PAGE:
Finance minister Nirmala Sitharaman started this year’s budget speech by naming the accomplishments of the government. She hailed the achievements in the areas of digital public infrastructure, Covid vaccination, climate related goals and more. Contrary to the expectations of the budget 2023
being a populist one owing to the upcoming Lok Sabha elections in 2024, she made it evident from the very beginning that the government’s focus was on accelerating the economic growth
With sharp focus on infrastructure and investment, the budget is likely to give a fillip to growth and employment. At the same time, policies aimed at enabling environmentally sustainable growth will bring the country closer to achieving the set goal of reducing Emissions Intensity of the GDP by 45 percent by 2030. Without ruling out the budget’s benefits to any industrial sector, let us have a look at those which are liable to profit the most.
Agriculture: Boosting Accessibility and Inclusion
Agriculture plays an important role in the Indian economy. More than 70 percent of rural households depend on agriculture for their livelihood. The sector contributes to more than 19 percent of GDP and provides employment for about 45 percent of the population. Improvements in road and power generation infrastructure, access to knowledge and reforms have allowed India to increase agricultural productivity.
However, India's recent achievements in crop yields, while impressive, still represent only 30 to 60 percent of the optimal crop yields achievable on farms in developed and other developing countries. Furthermore, despite improvements in agricultural productivity, post-harvest losses due to poor infrastructure and disorganized retail trade mean that India experiences one of the worst food losses in the world.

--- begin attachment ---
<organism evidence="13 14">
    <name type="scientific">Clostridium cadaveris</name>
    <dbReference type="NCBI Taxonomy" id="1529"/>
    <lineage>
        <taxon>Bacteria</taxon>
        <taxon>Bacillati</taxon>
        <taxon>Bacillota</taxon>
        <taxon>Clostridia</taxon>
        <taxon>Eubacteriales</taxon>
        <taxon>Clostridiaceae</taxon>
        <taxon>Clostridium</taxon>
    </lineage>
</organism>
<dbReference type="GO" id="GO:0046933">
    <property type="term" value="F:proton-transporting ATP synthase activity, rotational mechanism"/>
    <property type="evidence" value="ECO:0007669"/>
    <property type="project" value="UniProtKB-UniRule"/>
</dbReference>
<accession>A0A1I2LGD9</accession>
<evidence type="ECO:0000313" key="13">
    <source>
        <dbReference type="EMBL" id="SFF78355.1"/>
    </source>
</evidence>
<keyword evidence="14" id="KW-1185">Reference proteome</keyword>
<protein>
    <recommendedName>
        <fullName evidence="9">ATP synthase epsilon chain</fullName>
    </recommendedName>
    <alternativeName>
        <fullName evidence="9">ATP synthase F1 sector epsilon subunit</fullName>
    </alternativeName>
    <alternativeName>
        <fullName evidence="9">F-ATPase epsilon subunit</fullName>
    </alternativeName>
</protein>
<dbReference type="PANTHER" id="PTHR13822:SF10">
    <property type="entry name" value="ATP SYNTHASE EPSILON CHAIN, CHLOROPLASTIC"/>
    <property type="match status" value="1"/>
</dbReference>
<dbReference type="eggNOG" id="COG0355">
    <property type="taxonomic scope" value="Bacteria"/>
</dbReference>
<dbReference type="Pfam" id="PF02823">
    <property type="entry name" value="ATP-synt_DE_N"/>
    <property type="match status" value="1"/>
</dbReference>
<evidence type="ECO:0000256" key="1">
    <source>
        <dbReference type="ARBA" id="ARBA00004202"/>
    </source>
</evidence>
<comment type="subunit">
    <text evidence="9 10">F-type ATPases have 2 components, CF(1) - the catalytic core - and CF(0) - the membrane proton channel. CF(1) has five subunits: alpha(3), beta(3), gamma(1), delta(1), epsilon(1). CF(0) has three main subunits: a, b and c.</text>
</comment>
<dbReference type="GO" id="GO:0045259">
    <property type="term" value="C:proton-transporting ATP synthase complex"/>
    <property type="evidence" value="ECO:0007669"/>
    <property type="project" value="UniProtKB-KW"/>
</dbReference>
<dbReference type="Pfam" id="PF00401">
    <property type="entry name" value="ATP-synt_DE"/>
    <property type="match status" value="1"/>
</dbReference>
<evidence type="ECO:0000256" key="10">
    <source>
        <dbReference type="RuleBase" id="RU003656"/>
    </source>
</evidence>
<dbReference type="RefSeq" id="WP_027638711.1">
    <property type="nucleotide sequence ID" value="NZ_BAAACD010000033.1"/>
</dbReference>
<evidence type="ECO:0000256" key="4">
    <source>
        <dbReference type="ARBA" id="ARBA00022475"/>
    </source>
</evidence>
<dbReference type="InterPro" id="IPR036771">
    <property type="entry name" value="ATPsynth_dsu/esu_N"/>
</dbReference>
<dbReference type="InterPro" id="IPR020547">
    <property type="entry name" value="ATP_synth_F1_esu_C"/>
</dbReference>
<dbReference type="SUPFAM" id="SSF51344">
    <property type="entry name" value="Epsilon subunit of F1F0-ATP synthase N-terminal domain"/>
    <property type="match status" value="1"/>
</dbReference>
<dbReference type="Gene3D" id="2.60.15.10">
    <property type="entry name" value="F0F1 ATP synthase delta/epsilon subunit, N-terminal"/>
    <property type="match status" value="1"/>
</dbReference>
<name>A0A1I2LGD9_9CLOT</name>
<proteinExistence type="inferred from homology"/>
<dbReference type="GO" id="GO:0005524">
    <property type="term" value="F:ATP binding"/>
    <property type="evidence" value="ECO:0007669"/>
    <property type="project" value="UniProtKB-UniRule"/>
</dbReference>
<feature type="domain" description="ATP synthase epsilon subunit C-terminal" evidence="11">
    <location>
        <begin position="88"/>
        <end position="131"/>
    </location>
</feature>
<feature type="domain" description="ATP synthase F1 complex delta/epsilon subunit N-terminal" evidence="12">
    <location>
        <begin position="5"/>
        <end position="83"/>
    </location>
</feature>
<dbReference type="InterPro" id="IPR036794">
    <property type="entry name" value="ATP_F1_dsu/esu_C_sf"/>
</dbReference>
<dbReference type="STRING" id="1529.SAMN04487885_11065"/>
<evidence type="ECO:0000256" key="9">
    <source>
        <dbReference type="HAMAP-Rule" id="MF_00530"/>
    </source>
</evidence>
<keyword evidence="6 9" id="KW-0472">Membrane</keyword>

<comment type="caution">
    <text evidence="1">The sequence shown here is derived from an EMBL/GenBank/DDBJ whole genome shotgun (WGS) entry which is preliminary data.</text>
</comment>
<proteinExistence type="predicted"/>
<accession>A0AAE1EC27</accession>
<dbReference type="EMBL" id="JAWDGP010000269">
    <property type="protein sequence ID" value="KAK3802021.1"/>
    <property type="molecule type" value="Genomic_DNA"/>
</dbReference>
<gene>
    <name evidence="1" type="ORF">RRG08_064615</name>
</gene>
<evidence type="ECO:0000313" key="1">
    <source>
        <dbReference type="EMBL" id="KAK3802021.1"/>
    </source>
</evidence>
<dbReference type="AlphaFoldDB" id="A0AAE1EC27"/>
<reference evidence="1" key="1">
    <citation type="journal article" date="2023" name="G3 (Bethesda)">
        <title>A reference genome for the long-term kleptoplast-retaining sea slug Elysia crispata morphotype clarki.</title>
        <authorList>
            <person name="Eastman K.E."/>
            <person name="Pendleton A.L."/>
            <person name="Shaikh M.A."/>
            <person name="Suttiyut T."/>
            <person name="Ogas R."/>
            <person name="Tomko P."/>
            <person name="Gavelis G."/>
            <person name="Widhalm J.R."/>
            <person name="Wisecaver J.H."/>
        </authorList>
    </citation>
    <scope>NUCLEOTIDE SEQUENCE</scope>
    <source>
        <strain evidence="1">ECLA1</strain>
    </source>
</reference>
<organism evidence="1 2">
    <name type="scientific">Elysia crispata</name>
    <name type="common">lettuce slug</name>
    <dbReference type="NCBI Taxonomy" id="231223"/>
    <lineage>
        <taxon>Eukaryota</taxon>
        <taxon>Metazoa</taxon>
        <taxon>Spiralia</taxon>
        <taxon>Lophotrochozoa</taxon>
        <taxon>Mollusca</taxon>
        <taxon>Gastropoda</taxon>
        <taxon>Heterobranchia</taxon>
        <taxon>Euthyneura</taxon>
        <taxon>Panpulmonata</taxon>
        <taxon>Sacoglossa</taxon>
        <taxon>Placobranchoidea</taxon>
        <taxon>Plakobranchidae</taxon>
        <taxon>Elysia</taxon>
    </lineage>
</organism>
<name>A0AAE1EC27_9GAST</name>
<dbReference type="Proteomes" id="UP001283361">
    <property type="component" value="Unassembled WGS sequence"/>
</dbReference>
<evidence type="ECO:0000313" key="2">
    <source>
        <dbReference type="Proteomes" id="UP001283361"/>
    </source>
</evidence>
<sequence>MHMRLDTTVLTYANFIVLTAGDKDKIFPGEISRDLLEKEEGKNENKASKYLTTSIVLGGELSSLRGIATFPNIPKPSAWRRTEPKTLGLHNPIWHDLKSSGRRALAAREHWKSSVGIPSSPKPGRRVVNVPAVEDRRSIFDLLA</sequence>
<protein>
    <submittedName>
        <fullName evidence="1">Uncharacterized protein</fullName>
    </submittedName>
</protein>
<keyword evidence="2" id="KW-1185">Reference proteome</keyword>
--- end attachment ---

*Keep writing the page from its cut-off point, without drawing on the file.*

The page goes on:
To solve the existing challenges in the agriculture sector, finance minister introduced several commendable reforms. She proposed for a digital public infrastructure to be built which will be accessible, inclusive and informative solution for farmers.
“Digital public infrastructure for agriculture will be built as an open source, open standard and inter operable public good. This will enable inclusive, farmer-centric solutions through relevant information services for crop planning and health, improved access to farm inputs, credit, and insurance, help for crop estimation, market intelligence, and support for growth of agri-tech industry and start-ups,” she said in her budget speech.
The agricultural credit target is going to be increased to Rs 20 lakh crore which will be aimed at animal husbandry, dairy, and fisheries sector. Moreover, an Agriculture Accelerator Fund is going to be set-up to support agri-startups founded by young entrepreneurs in rural areas.
The focus will be on bringing innovative and affordable solutions for challenges faced by farmers. In addition, an Atmanirbhar Clean Plant Program will be launched to enhance availability of disease-free, quality planting material for high value horticultural crops. The program will materialize at an outlay of Rs 2,200 crore.